Camp Tockwogh


I was recently asked to describe in one word a place that has been a big part of my life for more than 30 years. I didn’t have to think too hard before answering, “Friends.” But now that I’ve had more time to think, I realize there are so many excellent words to describe Camp Tockwogh. I know—it may sound silly to have such a connection to a summer camp but I’m guessing you are thinking about your own camping experience as a kid and saying, yeah, I remember how fun that was.

Last weekend I attended a 75th anniversary alumni weekend at Camp Tockwogh. It’s a beautiful 309-acre YMCA camp on the Northeastern shore of the Chesapeake Bay. I saw some old friends, counselors, and campers I haven’t seen in awhile. The age differences between some of us may have meant a lot back in the day, but the wrinkles and grey hair were spread pretty evenly among most of the group of alumni staff at the reunion.

One of our group members is a professional cameraman and brought his equipment to film our stories. It  got pretty emotional for many of us—tears from good memories and thoughts of friends who aren’t with us anymore flowed as much as the laughter. It got me to thinking…

Tockwogh is quite a magical place. It’s beautiful and the activities are fun, but there’s more to it than the physical space. There is a special bond formed between the people who have experienced camp. Regardless of when you worked there or even if you went there as a camper, you can count on being part of a wonderful, talented, kind and fun group of people for the rest of your life. It doesn’t matter if you haven’t seen your friends for days, months, or many years, you pick up right where you left off.  You see, the songs may change, new buildings go up, new boats replace the old, activities change, and new staff come on board, but the essence of camp remains.

Everyone who goes to camp, young or old, can expect to find acceptance, kindness, encouragement, and support from the people there. And they can build new skills, grow their self esteem, and make life-long friends like mine.

There are a few things I think camp could improve—the beds are a bit hard on my back and the food is okay but I miss the old chicken slop and grilled cheese the way Rosalie made it—but here are a few things I’m glad have lasted and are perfect the way they are:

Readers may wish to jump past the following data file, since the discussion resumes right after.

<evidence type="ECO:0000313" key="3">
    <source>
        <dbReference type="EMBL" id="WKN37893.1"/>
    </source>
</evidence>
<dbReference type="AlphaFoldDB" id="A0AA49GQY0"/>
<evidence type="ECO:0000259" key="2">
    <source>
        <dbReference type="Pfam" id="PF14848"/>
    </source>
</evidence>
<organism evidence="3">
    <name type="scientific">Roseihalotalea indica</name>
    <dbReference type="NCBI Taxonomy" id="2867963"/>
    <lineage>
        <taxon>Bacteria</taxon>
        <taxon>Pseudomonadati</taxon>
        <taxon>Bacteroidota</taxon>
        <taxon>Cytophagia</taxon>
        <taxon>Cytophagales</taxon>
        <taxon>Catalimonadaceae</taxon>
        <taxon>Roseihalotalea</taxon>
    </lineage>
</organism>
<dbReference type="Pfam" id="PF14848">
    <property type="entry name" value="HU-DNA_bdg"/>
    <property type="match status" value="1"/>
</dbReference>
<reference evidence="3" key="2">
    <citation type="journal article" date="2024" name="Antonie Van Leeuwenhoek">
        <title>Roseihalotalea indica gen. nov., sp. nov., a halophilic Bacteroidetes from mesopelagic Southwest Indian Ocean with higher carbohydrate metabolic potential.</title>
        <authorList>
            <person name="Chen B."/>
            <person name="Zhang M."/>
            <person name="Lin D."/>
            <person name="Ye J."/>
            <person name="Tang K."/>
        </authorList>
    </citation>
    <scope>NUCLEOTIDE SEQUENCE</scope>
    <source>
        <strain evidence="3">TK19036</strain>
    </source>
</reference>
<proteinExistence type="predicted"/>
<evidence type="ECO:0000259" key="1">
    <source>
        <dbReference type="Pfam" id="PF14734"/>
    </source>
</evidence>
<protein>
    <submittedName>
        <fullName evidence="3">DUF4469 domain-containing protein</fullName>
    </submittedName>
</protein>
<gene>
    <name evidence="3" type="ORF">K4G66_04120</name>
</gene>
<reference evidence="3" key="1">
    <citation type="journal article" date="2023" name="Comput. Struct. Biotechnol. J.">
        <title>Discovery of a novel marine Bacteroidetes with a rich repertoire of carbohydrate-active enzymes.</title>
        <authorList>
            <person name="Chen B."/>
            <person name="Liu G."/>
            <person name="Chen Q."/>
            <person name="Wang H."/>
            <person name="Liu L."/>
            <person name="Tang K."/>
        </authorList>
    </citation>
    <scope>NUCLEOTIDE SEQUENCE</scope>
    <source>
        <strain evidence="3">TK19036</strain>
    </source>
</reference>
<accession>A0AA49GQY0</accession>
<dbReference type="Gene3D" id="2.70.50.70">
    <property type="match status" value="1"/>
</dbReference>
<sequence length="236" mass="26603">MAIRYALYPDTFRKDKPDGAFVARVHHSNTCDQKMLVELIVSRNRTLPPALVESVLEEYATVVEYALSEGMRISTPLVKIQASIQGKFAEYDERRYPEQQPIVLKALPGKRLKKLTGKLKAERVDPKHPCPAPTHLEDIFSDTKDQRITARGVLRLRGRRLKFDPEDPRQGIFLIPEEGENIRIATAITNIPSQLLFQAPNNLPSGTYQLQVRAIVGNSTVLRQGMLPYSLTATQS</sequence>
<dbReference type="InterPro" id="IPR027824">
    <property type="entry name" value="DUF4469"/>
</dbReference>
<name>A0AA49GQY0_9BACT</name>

• My first roommate Wendy. When I was a Junior Counselor I asked my village chief if I could live with Wendy for the summer because she was so fun and easy going. I am blessed to have Wendy as one of my best friends because every single time I see her she never fails to make me laugh. There’s a lot of other stuff too…
  • My first boss (my village chief), Amy, is also still one of my BFFs. With all due respect to his holiness, Amy is more popular than the Pope and looks better in a dress. I am amazed at her unlimited energy and glad she’s a fighter so we can have her around for many, many more years.
  • My first (one of) counselor, Kathy. Kathy has become one of my best friends and we still laugh at the fact that I was her camper and we used to sing Michael Jackson songs loud and without embarrassment. Kathy knows everyone in Delaware and if she ran for governor today, would win in a landslide.
  • All the other wonderful women I have become close with—some were adopted into the clan and others had my back when I needed to relieve myself in a cornfield—are amazing in their own rights. I am blessed to call them my friends and my sisters.
  • As for the men, sometimes I call them my boys but they are true men. I have always had a tiny crush on each one of them and have also considered them my brothers. These men were exceptional role models for the kids they guided, taught, played with, and protected. I saw them in roles of big brothers and dads before they were mature enough to think that way, and always knew they would be great fathers one day. Some days they teased me and brought me to tears but most days they protected and supported me, accepted me as their friend, and helped me become a better woman. I will always love them and each time they found love, became a parent, accomplished a milestone, or were rewarded for something great, I was overjoyed.